Bitcoin Payments: Are the Risks Worth the Rewards?
You may have heard the term Bitcoin and wondered what it means. Bitcoin is the most well-known form of digital currency. It came about in 2009 seemingly as backlash to the financial crisis created by big banks and their unscrupulous lending practices. “Satoshi Nakamoto” created it. However, it is unknown who Nakamoto is (or if he or she is a person). For example, Nakamoto could potentially represent a group of people.
More on Bitcoin
A bank or government does not control Bitcoin. There are little or no fees for transactions. You can get bitcoins by purchasing them with other international currencies on a Bitcoin exchange (such as Mt. Gox). You can also get bitcoins by having them transferred to you by someone else, or by earning the currency. For most people and businesses, it is not feasible to earn bitcoins. Only a few specialized computer companies or basement geniuses will earn bitcoins this way. An online ledger records all transactions, which are confirmed or authorized by the solution of complex math problems. Computer companies approve the transactions and then they are paid for their work with bitcoins. Therefore, there is no central administrator.
While bitcoins have not replaced the almighty dollar they are becoming an alternative. Mainstream companies (such as WordPress, OKCupid, Tiger Direct, Overstock.com) accept bitcoins. In addition, some private businesses accept bitcoins. A few small businesses and law firms have joined the bitcoin bandwagon because of the advantages it offers (like low transaction fees, ease of international exchanges, anonymity, and is a universal currency). Bitcoin advocates tout it as the next revolution in electronic payment.
However, while using bitcoins is legal, there are some potential problems you should be aware of before you trade in all your dollars for digital currency. Unlike back accounts (which are insured by the FDIC) bitcoins are not protected from loss or theft. You get access to your bitcoins with a digital private key. If that key is lost or stolen and there is no central administrator to help you recover it, the bitcoins are lost to you. The digital wallets where your bitcoins “live” are susceptible to being hacked. If a thief steals your bitcoins, there is no way to stop them from using them or to get them back.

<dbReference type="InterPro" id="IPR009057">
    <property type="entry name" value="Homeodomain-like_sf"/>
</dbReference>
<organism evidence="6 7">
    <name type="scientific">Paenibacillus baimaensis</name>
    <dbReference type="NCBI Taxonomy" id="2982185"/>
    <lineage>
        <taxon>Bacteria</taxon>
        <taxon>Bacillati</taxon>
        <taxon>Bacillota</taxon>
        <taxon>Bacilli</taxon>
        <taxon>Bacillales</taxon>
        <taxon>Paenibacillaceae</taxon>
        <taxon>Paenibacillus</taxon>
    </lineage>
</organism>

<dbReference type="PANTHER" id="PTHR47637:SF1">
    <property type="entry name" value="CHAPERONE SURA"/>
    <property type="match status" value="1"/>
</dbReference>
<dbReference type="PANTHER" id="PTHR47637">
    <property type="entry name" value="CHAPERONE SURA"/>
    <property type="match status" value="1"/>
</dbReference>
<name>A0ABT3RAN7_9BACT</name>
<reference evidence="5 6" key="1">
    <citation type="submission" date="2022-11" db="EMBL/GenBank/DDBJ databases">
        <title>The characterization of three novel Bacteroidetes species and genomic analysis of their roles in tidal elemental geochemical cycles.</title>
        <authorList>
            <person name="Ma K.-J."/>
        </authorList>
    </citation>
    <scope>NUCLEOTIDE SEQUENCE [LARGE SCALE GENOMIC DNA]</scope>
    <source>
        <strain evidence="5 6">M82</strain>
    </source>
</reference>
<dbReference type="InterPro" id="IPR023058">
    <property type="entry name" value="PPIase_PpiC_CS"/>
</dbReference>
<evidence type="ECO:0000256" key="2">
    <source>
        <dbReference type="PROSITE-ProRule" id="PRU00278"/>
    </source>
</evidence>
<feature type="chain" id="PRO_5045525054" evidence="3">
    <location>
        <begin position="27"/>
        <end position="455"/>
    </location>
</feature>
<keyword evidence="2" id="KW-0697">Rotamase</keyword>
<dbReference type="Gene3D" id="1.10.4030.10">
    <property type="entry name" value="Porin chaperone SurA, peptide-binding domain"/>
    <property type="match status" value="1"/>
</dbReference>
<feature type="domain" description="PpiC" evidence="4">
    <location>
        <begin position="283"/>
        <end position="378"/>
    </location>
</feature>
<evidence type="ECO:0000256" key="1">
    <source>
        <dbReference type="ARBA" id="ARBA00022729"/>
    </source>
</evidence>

The currency’s value is highly volatile—swinging from a low of $13 to a high of $1,200, back to around $400-$500 currently. If your company accepts bitcoins, you would be smart to designate how bitcoins will be valued and when they will be converted into another type of currency (like the dollar).
Perhaps the biggest draw for some users (and the biggest detraction for others) comes from the currency’s anonymity. This makes it an attractive means to obtain illegal items and to contract for illegal services as well as to launder money obtained through illegal means. Some of the first law firms to publicly accept bitcoins are criminal defense firms. Lawyers are subject to ethical rules, such as placing unearned money (like an up-front retainer) in an interest bearing escrow account until that money is earned, and to not accept any money or property from illegal sources. A retainer paid in bitcoins would need to be converted to dollars and placed in a bank escrow account to comply with the rules. An attorney is legally obligated not to accept funds he or she does not believe were obtained legally.
Does Consumers Use Bitcoin?
Seven years after its launch, Bitcoin has still not become mainstream. Nevertheless, bitcoins have a worldwide value at $6 billion. They, along with other digital currencies, may be the wave of the future. Visionaries, those willing to gamble with their money, and those who value anonymity over security are the most frequent users of bitcoins. Likely the average person who cannot afford to lose their money to thieves, lost keys, or who have no need to keep their transactions anonymous will not jump on the bitcoin bandwagon unless and until bitcoins become more secure.